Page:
Friday, December 21, 2012

The garden in the library: Cicero and the stuff of life

Reconstruction of a Roman villa garden
I've my regular ABC column up today, 'The garden in the library: Cicero and the stuff of life'.

I'm revealing the value of a library garden for Marcus Tullius Cicero, the famous Roman orator, lawyer and philosopher. A sample:
From Cicero himself to the villa vines he adored, was the same perfection of form and function; the same cosmic blueprint. And above it all, the bright blue sky - so often overlooked by pedantic babblers, but for the simple, patient Stoic a cause for awe, reverence.
If he had no truck with deified abstractions and the crowded fancy of Olympus, Cicero had a genuine feeling for the mind at the heart of things; for the external fire of nature. Even after his even-handed exposition, he was unshaken. He believed that the Stoic cosmology 'approximated more nearly to a semblance of truth.' A guarded confession, but a confession nonetheless: Cicero's nature had a divinity in it, which no clever analysis shook off. 
In Varro's villa garden, and his own at Tusculum, Cicero confronted this god. Not in the wilderness, but in a new nature: forged from human intelligence and the unfurling stuff of plant and animal life. It spoke of the Stoic god's perfect, providential divinity, but in a new language, comprehensible to mortals requiring agriculture, leisure, creature comforts. 'By means of our hands we struggle to create,' wrote Cicero, 'a second world within the world of nature.'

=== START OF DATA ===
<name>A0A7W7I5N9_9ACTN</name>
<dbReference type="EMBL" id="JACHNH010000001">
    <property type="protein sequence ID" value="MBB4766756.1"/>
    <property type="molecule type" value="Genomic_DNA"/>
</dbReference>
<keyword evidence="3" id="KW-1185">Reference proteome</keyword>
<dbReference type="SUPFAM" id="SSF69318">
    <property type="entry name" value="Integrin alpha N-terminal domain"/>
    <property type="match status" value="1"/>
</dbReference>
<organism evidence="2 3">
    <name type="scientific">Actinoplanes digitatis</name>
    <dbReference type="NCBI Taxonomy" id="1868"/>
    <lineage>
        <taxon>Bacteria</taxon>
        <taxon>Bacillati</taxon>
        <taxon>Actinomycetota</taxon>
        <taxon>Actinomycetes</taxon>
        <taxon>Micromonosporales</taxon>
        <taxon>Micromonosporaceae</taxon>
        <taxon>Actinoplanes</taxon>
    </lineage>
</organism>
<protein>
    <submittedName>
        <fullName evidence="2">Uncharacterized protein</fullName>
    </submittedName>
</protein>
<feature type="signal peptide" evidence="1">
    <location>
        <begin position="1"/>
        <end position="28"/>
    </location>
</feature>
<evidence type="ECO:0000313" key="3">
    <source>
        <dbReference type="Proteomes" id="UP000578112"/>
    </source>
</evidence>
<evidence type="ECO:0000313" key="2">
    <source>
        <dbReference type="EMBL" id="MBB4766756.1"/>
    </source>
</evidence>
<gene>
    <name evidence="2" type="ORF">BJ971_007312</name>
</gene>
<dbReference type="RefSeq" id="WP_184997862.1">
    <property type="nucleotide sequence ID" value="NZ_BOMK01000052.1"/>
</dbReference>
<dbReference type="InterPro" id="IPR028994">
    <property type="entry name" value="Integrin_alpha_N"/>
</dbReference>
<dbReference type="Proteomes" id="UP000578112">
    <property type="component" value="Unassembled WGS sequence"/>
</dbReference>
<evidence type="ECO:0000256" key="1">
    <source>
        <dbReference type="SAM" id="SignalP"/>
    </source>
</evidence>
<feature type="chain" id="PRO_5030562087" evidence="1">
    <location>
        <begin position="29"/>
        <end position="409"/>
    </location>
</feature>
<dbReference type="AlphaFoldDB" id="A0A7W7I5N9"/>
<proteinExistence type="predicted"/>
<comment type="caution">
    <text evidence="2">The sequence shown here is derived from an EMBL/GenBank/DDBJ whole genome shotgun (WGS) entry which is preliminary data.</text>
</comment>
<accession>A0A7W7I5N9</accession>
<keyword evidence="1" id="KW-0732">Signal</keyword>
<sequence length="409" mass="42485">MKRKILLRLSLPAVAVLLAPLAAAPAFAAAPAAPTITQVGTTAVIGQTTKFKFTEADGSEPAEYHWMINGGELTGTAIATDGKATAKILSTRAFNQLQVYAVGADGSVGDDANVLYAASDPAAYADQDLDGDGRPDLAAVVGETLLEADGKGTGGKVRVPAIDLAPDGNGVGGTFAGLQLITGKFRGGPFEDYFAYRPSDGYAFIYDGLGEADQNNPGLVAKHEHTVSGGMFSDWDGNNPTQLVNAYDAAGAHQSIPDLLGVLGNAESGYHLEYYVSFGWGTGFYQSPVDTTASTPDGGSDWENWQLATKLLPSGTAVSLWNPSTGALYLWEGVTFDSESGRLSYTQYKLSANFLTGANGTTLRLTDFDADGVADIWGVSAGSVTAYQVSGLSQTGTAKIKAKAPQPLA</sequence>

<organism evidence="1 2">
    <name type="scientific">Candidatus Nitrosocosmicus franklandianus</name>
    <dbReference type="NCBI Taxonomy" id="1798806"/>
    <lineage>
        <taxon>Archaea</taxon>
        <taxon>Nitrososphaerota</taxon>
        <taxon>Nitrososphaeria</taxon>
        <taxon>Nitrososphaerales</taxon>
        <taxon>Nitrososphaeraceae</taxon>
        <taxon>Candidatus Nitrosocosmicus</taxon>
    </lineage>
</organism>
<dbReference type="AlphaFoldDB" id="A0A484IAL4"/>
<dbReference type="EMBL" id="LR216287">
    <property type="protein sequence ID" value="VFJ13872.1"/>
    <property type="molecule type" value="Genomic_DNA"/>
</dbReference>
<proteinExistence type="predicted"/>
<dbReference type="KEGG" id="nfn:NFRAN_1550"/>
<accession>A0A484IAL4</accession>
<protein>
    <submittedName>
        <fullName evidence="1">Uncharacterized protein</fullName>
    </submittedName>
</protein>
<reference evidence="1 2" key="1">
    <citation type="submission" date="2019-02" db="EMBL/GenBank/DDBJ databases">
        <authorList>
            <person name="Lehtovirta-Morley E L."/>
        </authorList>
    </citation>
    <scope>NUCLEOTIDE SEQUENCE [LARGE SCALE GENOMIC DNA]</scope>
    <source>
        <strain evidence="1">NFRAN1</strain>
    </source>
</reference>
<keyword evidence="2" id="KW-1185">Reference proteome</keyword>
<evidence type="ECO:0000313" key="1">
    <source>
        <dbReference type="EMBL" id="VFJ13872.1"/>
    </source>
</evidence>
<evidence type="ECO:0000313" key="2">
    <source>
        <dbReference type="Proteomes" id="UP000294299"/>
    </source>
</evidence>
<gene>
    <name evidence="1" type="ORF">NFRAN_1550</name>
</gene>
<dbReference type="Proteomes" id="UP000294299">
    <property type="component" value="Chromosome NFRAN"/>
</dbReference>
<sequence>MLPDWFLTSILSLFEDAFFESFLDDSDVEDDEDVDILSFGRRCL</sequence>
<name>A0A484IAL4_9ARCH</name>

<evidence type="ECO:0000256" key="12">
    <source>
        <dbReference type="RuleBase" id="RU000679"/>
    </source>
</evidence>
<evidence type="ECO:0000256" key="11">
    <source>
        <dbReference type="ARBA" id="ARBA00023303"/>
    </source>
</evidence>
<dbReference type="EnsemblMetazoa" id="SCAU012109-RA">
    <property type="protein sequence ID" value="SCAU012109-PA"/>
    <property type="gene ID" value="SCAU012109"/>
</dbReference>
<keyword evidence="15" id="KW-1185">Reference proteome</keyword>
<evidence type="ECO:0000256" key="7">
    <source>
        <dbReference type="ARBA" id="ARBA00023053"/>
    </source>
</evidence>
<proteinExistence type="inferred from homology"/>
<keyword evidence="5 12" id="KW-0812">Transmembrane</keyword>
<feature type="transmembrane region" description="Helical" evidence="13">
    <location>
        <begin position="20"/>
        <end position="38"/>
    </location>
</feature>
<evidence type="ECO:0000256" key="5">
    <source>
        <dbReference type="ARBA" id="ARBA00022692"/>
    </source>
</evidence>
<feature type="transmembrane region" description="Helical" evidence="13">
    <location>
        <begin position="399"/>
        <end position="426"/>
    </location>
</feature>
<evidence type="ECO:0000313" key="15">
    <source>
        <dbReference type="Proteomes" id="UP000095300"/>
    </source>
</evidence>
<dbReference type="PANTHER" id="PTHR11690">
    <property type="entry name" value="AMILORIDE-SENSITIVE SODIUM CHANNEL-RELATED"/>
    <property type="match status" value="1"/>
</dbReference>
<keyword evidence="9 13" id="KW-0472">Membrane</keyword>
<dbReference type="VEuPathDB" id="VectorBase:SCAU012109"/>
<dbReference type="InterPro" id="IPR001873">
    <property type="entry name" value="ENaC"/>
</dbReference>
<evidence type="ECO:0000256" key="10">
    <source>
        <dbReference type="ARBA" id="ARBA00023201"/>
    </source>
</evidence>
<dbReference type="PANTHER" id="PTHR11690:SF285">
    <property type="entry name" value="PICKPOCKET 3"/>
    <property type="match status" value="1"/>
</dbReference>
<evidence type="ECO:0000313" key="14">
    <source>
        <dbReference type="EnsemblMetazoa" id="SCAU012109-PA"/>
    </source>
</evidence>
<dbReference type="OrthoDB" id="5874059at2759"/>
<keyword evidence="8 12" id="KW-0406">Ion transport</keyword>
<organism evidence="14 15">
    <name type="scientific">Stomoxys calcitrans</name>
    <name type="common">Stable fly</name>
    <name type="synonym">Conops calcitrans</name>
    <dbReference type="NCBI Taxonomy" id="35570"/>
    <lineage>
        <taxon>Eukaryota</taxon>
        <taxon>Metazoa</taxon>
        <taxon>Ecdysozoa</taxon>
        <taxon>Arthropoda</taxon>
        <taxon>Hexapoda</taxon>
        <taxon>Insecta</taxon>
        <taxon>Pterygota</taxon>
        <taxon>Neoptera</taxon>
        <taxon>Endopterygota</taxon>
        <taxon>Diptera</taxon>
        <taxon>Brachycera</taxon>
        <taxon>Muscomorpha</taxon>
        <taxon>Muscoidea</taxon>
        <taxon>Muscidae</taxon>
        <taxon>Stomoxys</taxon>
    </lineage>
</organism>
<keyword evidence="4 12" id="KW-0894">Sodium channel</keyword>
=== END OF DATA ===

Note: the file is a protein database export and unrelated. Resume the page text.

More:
The garden was the statesman's second, sacred world. Nature gave man the 'power and process' of life, and then gave him reason to master it - Varro's garden library brought both gifts together.
(Photo: Sailko)

1 comment:

aquaduck said...

“Cicero suppressed the revolt by executing five conspirators without due process” I suppose even Stoics have a dark side…living by the sword he also died by the sword

If I am to understand it...Cicero was a Pantheist with a deep reverence for nature who acknowledges the human ability to apply intellect & creativeness. As much as he was a public figure in the wild but civilized Republic of Rome, he also had some money which afforded him the ability to build a private Idaho of sorts.

Not the usual backyard garden here in OZ that you & I, or Maria & Stavross may tend, especially with water rates the way they are these days, but a place none the less to do our thing…

“These Romans are crazy” …. Ave